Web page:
Mr. Deputy Speaker, Sir, I stand to oppose this Procedural Motion. Just this afternoon, our colleagues were very hard on us that we need to come up with an Official Opposition. We really need to have the relevant Departmental Committee set up before we discuss this matter. The Minister who is bringing this Bill to the Floor is himself an Accountant. So, we do not know what mischief he has inside that Bill. So, give us the time to scrutinise the Bill. We should not let that Procedural Motion pass.
Mr. Deputy Speaker, Sir, although I am inclined to oppose the Procedural Motion for reasons I will adduce to later, for the sake of the business of this House and for us to continue transacting business, I wish to appeal to the House to give the Minister one more chance to ensure that we have some business. However, ordinarily, the tendency for this kind of a Procedural Motion is when the responsible Ministry has something to hide. You have to be extremely careful, especially when you are dealing with accountants. These are professionals of figures. Mr. Deputy Speaker, Sir, in fact, where I come from, a former Member of this House used to say, "Hawa wanaiba na kalamu." So, if, even the opportunity for us to read and scrutinise--- More fundamental is the fact that we are yet to establish Departmental Committees of this House. Democracy operates on the basis of Departmental Committees that will have an opportunity, unlike the plenary here, to consider each and every clause so that they make very sound and thorough recommendations to the House. Mr. Deputy Speaker, Sir, I want to believe that because we do not want Kenyans to think that we reconvened in order to go back and that we value our time in this House, through this Procedural Motion, we should allow this House to debate. This is because from 8th April, 2008 to 15th April, 2008, the Bill will qualify to appear before this House. However, let us drag on that Bill for a while.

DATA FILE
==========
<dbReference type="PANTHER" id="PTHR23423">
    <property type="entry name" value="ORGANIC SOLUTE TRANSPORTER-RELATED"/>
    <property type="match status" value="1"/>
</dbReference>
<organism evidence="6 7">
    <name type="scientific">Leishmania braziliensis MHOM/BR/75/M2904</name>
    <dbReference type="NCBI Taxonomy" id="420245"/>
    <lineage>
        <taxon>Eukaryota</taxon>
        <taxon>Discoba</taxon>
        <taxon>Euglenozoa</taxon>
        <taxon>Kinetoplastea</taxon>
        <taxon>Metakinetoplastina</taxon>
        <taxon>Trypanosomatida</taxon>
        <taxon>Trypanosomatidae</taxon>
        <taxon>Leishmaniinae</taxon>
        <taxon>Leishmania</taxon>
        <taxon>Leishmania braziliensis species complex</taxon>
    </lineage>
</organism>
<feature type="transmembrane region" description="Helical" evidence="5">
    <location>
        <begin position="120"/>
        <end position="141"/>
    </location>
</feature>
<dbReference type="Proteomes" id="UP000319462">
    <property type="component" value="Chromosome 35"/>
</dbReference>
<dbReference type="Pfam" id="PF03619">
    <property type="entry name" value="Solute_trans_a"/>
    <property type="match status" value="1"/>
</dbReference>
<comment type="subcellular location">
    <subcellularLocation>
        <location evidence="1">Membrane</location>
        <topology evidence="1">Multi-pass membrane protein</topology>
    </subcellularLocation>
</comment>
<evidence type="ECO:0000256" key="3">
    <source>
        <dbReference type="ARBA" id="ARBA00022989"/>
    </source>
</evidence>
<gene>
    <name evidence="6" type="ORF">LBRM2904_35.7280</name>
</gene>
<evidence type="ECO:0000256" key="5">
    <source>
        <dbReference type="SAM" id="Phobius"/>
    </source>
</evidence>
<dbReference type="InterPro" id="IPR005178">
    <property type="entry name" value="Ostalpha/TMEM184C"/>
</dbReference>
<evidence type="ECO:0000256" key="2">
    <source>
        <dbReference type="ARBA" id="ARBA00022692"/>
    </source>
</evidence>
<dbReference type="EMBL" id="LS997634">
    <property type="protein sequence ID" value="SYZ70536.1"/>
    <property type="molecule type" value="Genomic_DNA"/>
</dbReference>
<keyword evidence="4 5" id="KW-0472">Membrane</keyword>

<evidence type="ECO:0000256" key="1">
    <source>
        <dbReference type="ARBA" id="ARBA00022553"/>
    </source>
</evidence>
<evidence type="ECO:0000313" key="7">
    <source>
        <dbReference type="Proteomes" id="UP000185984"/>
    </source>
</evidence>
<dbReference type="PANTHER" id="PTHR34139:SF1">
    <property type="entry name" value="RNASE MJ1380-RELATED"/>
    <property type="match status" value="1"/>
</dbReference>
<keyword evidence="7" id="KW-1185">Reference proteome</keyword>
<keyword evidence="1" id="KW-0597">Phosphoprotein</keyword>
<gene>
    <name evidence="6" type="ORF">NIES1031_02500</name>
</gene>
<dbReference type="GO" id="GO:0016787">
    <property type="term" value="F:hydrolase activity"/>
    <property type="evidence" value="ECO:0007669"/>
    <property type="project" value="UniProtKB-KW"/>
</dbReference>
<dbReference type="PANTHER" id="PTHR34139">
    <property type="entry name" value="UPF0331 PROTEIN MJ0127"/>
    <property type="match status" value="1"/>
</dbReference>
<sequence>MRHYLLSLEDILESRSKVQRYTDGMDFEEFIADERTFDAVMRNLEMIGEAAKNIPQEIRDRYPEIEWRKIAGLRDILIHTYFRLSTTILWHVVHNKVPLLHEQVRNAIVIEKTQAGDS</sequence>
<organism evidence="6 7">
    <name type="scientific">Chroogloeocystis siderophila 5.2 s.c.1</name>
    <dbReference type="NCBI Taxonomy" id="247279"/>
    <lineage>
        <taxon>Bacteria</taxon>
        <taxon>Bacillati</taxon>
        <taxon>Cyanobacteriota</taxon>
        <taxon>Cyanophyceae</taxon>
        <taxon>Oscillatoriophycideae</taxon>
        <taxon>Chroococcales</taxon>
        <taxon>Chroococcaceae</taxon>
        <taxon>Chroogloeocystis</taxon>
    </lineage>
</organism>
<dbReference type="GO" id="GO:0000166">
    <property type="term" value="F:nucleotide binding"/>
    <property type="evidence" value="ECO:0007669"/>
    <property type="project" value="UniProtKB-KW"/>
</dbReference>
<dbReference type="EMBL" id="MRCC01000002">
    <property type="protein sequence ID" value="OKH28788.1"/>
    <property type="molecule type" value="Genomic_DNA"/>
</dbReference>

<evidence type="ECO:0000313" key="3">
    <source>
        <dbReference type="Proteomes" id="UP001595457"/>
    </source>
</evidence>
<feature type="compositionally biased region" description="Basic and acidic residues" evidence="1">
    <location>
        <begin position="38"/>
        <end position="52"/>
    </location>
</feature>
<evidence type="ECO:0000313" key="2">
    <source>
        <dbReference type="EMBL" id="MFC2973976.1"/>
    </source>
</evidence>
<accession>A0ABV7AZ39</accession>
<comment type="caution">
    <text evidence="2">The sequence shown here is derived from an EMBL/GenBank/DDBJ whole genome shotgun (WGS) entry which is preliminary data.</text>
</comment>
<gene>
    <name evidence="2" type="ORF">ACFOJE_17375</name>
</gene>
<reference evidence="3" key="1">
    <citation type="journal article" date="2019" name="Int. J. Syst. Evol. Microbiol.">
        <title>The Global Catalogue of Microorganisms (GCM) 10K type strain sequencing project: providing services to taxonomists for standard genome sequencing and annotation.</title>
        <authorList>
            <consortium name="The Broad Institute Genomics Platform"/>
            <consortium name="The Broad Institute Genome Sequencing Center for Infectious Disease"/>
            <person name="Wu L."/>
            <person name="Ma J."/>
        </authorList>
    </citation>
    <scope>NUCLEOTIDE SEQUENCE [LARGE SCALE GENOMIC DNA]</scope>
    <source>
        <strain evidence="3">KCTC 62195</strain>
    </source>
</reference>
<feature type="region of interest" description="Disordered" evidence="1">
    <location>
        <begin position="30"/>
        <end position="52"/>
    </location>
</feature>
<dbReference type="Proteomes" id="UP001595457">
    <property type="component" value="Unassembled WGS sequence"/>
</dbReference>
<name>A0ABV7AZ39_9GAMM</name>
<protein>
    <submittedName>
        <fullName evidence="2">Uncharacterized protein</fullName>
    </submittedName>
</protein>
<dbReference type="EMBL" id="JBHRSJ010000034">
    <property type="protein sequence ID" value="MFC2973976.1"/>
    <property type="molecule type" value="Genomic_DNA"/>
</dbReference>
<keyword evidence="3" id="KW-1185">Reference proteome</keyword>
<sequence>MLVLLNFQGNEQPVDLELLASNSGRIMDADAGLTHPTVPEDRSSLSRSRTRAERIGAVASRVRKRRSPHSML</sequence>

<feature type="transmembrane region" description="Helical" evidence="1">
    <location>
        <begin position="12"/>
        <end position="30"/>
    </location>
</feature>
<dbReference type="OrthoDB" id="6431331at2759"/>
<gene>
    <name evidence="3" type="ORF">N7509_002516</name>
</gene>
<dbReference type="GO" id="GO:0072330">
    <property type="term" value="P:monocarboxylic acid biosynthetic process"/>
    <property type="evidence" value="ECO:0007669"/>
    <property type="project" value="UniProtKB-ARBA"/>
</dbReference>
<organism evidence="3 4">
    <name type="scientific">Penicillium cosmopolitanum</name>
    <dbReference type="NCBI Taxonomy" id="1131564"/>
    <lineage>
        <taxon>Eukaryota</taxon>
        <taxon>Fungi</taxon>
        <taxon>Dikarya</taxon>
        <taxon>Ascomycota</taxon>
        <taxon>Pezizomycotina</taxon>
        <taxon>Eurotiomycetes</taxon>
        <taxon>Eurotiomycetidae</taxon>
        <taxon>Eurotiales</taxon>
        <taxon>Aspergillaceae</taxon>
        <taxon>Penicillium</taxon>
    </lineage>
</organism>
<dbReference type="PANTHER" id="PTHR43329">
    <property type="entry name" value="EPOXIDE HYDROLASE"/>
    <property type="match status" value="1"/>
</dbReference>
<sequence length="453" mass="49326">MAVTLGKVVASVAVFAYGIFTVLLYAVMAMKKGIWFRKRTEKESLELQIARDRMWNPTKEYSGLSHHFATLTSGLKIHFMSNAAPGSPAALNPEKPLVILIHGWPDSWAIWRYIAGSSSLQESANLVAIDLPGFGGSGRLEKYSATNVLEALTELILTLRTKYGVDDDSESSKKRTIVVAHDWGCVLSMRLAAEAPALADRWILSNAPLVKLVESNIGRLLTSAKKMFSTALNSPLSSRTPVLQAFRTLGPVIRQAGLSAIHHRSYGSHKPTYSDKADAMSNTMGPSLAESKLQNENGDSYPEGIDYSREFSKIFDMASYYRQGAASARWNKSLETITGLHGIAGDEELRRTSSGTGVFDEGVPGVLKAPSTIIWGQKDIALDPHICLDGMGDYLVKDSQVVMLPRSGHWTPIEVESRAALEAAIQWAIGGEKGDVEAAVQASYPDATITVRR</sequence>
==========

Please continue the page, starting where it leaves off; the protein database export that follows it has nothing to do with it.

On a point of order, Mr. Deputy Speaker, Sir. I do not think we will be doing justice to this country if the only reason to have this Motion debated right away---
That is not a point of order!
I do not think it is in order---
Hon. Member, please, sit down! That is not a point of order. Proceed, Mr. Ethuro! April 15, 2008 PARLIAMENTARY DEBATES 441